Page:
The king is a conduit for blessings: the Chinese character for “king”, 王, is traditionally explained as showing the king as the central pillar connecting heaven, humanity, and earth. He is the man whom others want to be with, just because his company brings joy. Just by association with the King we become healed and empowered and inspired — “Only say the word and I shall be healed.”

In our modern culture, celebrity is a distorted reflection of this sort of kingship, so it’s no wonder that we’ve had so many “royal” entertainers, from Elvis the King, to Duke Ellington, Count Basie, Prince — subverted, perhaps, by Queen. But it is the role of the performer on stage to act as a focus for the energies of the audience, just as the King acts as a focus for the energies of his people.

Shrine of Remembrance, Brisbane. Photo by Wikimedia Commons user Kgbo, CC BY-SA 4.0

Next in this series we’ll be discussing the archetype of the Captain. The Captain is the man who leads Warriors (also to be discussed) into battle or other challenge; but the Warriors fight in the name of the King — “for King and Country”, as the cliche goes. Or “We live for the One, we die for the One,” for my fellow Babylon 5 fans.

The King Stands Alone

This role as focus for the energies of his people puts a lot of demands on the King. The crown is heavy.

We began our series at the other side of the year discussing the Magician, who works isolated in his tower, out of sight of others. The King’s isolation is different — he faces outward, he is front and center of his people, while the Magician faces inward. But his isolation is as deep. The King stands at the focus of the parabola of energies, apart from others.

We quoted Scubla above comparing Kingship to house arrest — a very different picture than Brooks’s satire of French royalty.

The archetypes we’re discussing can blend into one another, and all real people and fictional characters manifest more than one of them, so it is instructive to look at the edges between them. An interesting contrast which illustrates the line between the King and the Captain can be found in the first two interations of the Star Trek television series. In the original, Captain Kirk — an archetypal Captain through and through — often leads the landing parties as his crew explores strange new worlds. He is with them leading the way and directly giving orders.

But in The Next Generation, Captain Picard remains on the ship like the King in his palace, while his first officer leads the missions and commands in his name. Picard is more isolated and detached. He occupies not just a command role but a social role: the crew organizes “Captain Picard Day” for the ship’s children. “I’m a role model”, he explains to an admiral.

And not just in the story’s universe — Brandon T. Snider wrote a YA book What Would Captain Picard Do?

Shadow: The Vampire

Where the King energizes us, the vampire drains our energy. The classic vampire Dracula of course, or for my fellow Adventure Time fans, the Lich, who by a mere word can cause our hero to fall. In Lord of the Rings, the “Witch-king of Angmar” (leader of the Nazgul) casts a spiritual “Black Shadow” that drains its victims.

By association with the vampire we become disempowered…and yet he has a hold on us. He makes us into beings like him, as Dracula turns his victims into vampires.

Excess: the God-Emperor

According to Philo, when Caligula became Emperor of Rome, “all the world, from the rising to the setting sun, all the land in short on this side of the Ocean and beyond the Ocean, at which all the Roman people and all Italy rejoiced, and even all the Asiatic and European nations….universal prosperity and happiness…reigned every where, and the absence of all grief and fear, and the daily and nightly exhibitions of joy and festivity throughout every house and throughout the whole people, which lasted continually without any interruption during the first seven months of his reign.”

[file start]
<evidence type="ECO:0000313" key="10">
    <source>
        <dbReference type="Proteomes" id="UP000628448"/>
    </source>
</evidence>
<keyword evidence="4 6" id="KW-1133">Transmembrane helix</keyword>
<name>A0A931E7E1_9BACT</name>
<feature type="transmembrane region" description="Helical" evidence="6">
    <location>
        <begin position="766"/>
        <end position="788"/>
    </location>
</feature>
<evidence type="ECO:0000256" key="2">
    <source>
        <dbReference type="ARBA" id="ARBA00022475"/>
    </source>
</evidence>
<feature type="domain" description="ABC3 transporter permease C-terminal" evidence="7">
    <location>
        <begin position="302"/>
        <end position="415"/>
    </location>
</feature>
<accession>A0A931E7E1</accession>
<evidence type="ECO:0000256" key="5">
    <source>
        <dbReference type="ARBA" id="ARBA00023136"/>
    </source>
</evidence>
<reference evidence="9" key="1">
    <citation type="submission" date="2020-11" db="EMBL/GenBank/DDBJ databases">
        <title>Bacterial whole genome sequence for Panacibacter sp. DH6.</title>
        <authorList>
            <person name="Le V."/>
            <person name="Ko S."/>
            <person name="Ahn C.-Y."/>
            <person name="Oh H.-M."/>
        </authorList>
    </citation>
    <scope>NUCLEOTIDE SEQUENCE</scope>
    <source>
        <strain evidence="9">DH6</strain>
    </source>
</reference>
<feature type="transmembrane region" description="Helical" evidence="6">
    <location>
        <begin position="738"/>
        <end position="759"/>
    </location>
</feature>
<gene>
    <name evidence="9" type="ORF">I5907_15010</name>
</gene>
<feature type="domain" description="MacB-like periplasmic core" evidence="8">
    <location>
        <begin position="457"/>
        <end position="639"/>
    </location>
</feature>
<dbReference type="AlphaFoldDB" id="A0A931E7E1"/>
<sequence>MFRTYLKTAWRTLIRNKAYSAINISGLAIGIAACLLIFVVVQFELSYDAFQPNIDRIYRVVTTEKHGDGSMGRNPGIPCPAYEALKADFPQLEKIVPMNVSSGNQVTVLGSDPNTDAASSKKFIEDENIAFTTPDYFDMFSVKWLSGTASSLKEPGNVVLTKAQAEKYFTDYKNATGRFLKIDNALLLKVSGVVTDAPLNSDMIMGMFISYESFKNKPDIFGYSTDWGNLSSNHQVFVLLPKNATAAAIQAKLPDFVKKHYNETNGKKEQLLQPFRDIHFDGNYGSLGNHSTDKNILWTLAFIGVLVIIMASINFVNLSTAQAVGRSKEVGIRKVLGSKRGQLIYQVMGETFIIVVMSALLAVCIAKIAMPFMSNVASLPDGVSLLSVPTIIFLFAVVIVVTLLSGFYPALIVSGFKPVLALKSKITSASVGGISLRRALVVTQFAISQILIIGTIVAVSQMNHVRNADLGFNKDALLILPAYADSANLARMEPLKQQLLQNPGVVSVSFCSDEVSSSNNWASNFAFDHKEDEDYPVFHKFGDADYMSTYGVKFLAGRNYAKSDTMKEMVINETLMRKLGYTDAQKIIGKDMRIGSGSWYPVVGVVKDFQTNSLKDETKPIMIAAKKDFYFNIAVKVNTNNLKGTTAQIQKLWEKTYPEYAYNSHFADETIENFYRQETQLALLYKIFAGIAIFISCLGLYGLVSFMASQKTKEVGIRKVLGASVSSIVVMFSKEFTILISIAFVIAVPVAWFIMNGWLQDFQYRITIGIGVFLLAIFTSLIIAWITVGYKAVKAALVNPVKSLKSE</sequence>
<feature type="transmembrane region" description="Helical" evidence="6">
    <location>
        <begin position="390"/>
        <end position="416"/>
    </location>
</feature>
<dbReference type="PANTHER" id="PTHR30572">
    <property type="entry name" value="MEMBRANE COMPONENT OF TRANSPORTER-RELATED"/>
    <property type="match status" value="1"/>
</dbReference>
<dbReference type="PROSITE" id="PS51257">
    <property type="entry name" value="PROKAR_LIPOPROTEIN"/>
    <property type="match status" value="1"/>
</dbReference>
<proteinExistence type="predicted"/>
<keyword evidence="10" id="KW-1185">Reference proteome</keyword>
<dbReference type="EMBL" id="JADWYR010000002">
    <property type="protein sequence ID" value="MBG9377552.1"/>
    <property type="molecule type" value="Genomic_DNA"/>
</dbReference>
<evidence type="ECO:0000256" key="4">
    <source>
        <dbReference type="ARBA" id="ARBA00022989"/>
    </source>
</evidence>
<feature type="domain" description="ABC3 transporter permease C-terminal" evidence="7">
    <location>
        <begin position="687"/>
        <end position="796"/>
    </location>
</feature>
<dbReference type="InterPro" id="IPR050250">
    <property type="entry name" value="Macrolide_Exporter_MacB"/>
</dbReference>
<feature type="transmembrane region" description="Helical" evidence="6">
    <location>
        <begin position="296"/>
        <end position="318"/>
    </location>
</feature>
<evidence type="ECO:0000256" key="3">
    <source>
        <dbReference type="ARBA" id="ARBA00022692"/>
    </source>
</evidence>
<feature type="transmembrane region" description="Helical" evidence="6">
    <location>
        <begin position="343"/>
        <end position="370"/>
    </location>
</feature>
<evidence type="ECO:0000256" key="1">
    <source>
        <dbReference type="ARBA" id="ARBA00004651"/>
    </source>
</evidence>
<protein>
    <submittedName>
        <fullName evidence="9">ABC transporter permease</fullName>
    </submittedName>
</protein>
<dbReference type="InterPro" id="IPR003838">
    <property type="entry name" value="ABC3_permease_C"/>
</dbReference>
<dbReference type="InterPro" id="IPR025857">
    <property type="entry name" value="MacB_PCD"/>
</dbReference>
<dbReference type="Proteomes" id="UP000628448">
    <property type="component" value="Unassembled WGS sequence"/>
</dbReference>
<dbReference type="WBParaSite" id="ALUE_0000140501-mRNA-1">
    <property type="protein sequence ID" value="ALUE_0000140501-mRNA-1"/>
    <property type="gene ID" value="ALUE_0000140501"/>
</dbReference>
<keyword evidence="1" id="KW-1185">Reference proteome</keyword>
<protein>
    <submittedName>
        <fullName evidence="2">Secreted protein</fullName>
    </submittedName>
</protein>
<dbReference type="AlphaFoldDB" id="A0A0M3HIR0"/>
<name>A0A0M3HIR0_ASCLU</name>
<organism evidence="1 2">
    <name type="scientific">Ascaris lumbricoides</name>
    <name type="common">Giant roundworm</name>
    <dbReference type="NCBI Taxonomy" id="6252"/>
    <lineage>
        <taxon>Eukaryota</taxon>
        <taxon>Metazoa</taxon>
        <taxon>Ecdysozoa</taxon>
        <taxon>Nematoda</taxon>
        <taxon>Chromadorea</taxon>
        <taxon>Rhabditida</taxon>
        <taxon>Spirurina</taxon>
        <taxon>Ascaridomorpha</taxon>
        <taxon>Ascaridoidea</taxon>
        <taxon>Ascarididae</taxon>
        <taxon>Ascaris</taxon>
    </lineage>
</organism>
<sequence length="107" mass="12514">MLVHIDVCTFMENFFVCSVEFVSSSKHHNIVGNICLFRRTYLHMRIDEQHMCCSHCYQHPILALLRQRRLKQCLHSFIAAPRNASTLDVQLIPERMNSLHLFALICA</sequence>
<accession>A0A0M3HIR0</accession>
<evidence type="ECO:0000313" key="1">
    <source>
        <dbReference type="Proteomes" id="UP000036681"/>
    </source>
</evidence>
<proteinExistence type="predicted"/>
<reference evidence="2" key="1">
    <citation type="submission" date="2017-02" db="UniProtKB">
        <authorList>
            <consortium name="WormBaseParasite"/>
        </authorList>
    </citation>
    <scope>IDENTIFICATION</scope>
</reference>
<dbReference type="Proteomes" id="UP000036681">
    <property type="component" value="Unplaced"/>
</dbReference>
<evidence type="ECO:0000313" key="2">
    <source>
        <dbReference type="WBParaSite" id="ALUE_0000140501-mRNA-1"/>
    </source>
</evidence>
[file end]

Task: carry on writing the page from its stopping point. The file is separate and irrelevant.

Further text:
But in a few months, “he began to indulge in abundance of strong wine and eating of rich dishes, and in the abundant license of insatiable desires and great insolence, and in the unseasonable use of hot baths, and emetics, and then again in winebibbing and drunkenness, and returning gluttony, and in lust after boys and women, and in everything else which tends to destroy both soul and body.” In time, “he no longer chose to remain fettered by the ordinary limits of human nature, but aspired to raise himself above them, and desired to be looked upon as a god.”

Or, again for my fellow Babylon 5 fans, the Centauri Emperor Cartagia, who plans to sacrifice his entire planet in order to elevate himself to godhood.

Applying the archetype of the God-Emperor to the American presidential race of 2024 is left as an exercise for the reader.

The King at Midsummer

Some of our Neopagan traditions speak of the Holly King and Oak King, who do battle at the Winter and Summer solstices. At midsummer the Holly King deposes the Oak King, while at midwinter the Oak King deposed the Holly King; and each is reborn for the next seasonal cycle. “The king is dead, long live the King”; for while the individual king is mortal, the Sacred King represents the order of the world and so must go on.

So take some time this season, as the world blossoms into it fullness, to consider your relationship with this archetype.

Evocation of the King

I evoke and call forth
The Sacred King

I honor and acknowledge
My ability to convey blessings to others
To act as a focus of energies
The social energies, the cosmic energies

I will remember that I am a focus for, not the sole source of,
these sacred energies

I will seek to empower others, never to drain them
I will work to heal my community

I will manifest the Sacred King
And help all those I meet manifest their own sacred selves

So mote it be.


On-line references are given by links in the text above. In addition:

* Toklien, J.R.R. The Lord of the Rings, Part Three: The Return of the King. New York: Ballantine Books, 1965. p166

† Chance, Jane. The Lord of the Rings: The Mythology of Power. New York City: Twyane Publishers, 1992, 104; quoted in Calco, Lauren, “The Hands of a Healer:” J.R.R. Tolkien’s Understanding of Kingship,

†† Scubla, Lucien. “Sacred King, Sacrificial Victim, Surrogate Victim or Frazer, Hocart, Girard.” In The Character of Kingship, Declan Quigley ed., New York: Berg, 2005, p. 39-40